Abraham Maslow, one of the founders of humanistic psychology, developed a theory of human motivation which we now know as Maslow's Hierarchy of Needs. He noted that some human needs were more powerful than others.
This theory is usually demonstrated using a pyramid, with the greatest needs appearing at the base of the pyramid, illustrating the fact that all human beings have to build on a foundation where their basic needs have been met. Quite simply, expecting a person to achieve their full potential when they are having to worry about basic stuff like a roof over their heads and food on the table is unrealistic. We have to tend to our foundations first, only then can we work towards being our best self.
Using Maslow's heirachy as a guide to human needs, what makes a home feel like home? Clearly it has to meet the first two levels on the heirachy - grouped together under the banner of 'basic needs' of ...
- food, water, warmth, rest
- safety and security
But what about the next level on Maslow's hierachy - the one pithily entitled 'Belongingness'? A sense of belonging to place is somewhat trickier to quantify. Maslow identifies it as intimate relationships and friendships - or 'love needs' as in the image above - but how does that work for 'belongingness'?
The majority of people know where they belong - it's where they were born/grew up, where their friends are, where their life is. But what if you've had to leave all those things behind? What if you are suddenly transported away from all that you know? If you have to start a new life and create a new home somewhere else? How do you regain that sense of belonging?
I have long been an outsider. Feeling at home in a country where I looked different to the population, then feeling like an alien in a country where I looked like the white majority. The latter is now my home, but it required a major shift in my thinking for that to happen. I am not sure that I truly 'belong' here, but I have put down roots and made it my home. My rational self realised I needed to distance myself from early negative experiences. Despite feeling alienation deep in my core, it was important that I switch my focus away from feeling different and turn it to seek what I shared with those around me, allowing me to build new relationships and friendships.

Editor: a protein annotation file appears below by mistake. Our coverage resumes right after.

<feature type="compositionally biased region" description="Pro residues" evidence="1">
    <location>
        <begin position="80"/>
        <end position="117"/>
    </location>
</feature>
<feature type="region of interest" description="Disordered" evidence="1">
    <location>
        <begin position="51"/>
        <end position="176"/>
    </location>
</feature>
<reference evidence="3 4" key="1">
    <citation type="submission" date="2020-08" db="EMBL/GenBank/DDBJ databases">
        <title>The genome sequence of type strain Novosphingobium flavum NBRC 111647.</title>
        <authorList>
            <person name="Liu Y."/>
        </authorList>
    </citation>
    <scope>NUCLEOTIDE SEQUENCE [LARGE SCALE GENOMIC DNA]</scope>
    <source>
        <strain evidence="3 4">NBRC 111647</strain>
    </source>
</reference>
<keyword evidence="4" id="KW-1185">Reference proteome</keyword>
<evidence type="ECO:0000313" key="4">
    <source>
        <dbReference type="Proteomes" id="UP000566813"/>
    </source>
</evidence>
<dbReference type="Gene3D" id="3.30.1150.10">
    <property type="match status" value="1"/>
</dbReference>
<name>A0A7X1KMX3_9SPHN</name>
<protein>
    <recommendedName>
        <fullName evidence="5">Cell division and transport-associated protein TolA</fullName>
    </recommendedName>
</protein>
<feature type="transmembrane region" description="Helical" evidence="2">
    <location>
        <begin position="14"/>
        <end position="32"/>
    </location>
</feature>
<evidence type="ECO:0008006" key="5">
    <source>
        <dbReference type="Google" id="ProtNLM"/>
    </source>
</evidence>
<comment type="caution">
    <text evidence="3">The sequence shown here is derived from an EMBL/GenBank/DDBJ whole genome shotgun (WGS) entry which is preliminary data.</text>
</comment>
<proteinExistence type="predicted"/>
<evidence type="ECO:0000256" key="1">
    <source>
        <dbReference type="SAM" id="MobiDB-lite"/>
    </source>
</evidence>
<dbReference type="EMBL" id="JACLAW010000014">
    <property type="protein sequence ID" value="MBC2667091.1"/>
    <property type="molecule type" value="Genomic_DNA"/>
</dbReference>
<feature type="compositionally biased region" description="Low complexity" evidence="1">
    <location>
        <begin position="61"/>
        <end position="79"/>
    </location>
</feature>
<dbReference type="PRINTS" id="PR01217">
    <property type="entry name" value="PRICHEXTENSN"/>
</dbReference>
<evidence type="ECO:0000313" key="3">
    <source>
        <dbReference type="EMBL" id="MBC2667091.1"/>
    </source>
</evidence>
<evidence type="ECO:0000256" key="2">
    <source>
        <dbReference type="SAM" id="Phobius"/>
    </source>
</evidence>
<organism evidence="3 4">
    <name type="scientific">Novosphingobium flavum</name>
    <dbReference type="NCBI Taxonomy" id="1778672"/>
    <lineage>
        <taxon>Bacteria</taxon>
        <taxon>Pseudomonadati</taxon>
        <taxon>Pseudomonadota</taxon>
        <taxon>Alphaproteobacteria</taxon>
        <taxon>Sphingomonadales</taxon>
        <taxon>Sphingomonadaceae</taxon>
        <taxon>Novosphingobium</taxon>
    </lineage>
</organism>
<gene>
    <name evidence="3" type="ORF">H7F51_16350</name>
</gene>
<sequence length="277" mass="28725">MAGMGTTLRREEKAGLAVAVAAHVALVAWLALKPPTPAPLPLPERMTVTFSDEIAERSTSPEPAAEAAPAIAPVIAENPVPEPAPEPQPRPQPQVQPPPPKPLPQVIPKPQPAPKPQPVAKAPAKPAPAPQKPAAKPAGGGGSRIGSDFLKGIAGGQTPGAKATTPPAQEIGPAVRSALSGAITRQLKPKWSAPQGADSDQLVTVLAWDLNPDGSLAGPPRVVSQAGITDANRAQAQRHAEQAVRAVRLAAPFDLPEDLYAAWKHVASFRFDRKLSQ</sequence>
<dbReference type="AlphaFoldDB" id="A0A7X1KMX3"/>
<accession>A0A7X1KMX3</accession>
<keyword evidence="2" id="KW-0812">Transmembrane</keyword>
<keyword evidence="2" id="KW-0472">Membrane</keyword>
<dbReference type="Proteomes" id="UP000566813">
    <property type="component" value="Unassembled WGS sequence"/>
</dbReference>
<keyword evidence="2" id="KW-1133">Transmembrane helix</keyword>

I acknowledge the size of the leap between simply feeling alien, to being treated as one. But the solution is similar.
First must come genuine acceptance that you cannot change the behaviour of others - then you have to look for change within yourself. Now I cannot stress enough this is not about changing who you are - for remaining true to yourself is vital. Change does need to happen, but only to your mindset, your attitude, your focus - not to you, as a person. By making this mental switch you will find it easier to stop giving mental energy to those aspects where you are different, and so focus on similarities - in shared values and shared roles. By doing so it will become more natural to seek out those environments where you may find commonalities. As a parent, do you have the same aspirations for your children as other parents at their school? At work, do you share the work ethic or standards of professionalism as your colleagues? It doesn't need to big a big leap - you can start small, but by making a choice to actively seek out those people where you observe common ground, in time you will build those relationships and friendships which you need to foster a feeling of belongingness in a strange land.
Society urgently needs to change, but why should you have to wait for it to do so?
When you've achieved some sense of 'belongingness', then you can start working on the top two levels of that hierachy, and achieve your full potential.
© 2018 Caring Coaching